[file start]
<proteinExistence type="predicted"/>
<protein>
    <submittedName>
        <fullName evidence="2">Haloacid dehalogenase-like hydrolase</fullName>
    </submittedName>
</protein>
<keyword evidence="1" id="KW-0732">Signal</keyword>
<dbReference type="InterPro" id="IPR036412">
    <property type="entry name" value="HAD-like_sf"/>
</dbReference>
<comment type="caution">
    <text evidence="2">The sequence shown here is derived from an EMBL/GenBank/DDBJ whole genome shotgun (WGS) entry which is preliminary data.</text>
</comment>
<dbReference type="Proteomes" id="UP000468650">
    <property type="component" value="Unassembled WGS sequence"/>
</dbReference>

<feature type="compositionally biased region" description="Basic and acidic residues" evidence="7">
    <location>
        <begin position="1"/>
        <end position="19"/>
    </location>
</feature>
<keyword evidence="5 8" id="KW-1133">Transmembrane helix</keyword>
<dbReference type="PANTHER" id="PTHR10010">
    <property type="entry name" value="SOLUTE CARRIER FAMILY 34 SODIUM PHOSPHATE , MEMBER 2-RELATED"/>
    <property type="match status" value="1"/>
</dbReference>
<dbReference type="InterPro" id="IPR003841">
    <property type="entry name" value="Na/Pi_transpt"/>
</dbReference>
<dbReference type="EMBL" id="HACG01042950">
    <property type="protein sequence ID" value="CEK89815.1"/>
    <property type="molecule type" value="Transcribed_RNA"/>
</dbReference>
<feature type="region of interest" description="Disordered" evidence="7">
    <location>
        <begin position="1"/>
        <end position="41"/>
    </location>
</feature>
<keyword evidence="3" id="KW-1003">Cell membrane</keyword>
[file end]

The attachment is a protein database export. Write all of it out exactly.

<proteinExistence type="predicted"/>
<protein>
    <submittedName>
        <fullName evidence="2">Haloacid dehalogenase-like hydrolase</fullName>
    </submittedName>
</protein>
<keyword evidence="1" id="KW-0732">Signal</keyword>
<dbReference type="InterPro" id="IPR036412">
    <property type="entry name" value="HAD-like_sf"/>
</dbReference>
<comment type="caution">
    <text evidence="2">The sequence shown here is derived from an EMBL/GenBank/DDBJ whole genome shotgun (WGS) entry which is preliminary data.</text>
</comment>
<dbReference type="Proteomes" id="UP000468650">
    <property type="component" value="Unassembled WGS sequence"/>
</dbReference>

<feature type="compositionally biased region" description="Basic and acidic residues" evidence="7">
    <location>
        <begin position="1"/>
        <end position="19"/>
    </location>
</feature>
<keyword evidence="5 8" id="KW-1133">Transmembrane helix</keyword>
<dbReference type="PANTHER" id="PTHR10010">
    <property type="entry name" value="SOLUTE CARRIER FAMILY 34 SODIUM PHOSPHATE , MEMBER 2-RELATED"/>
    <property type="match status" value="1"/>
</dbReference>
<dbReference type="InterPro" id="IPR003841">
    <property type="entry name" value="Na/Pi_transpt"/>
</dbReference>
<dbReference type="EMBL" id="HACG01042950">
    <property type="protein sequence ID" value="CEK89815.1"/>
    <property type="molecule type" value="Transcribed_RNA"/>
</dbReference>
<feature type="region of interest" description="Disordered" evidence="7">
    <location>
        <begin position="1"/>
        <end position="41"/>
    </location>
</feature>
<keyword evidence="3" id="KW-1003">Cell membrane</keyword>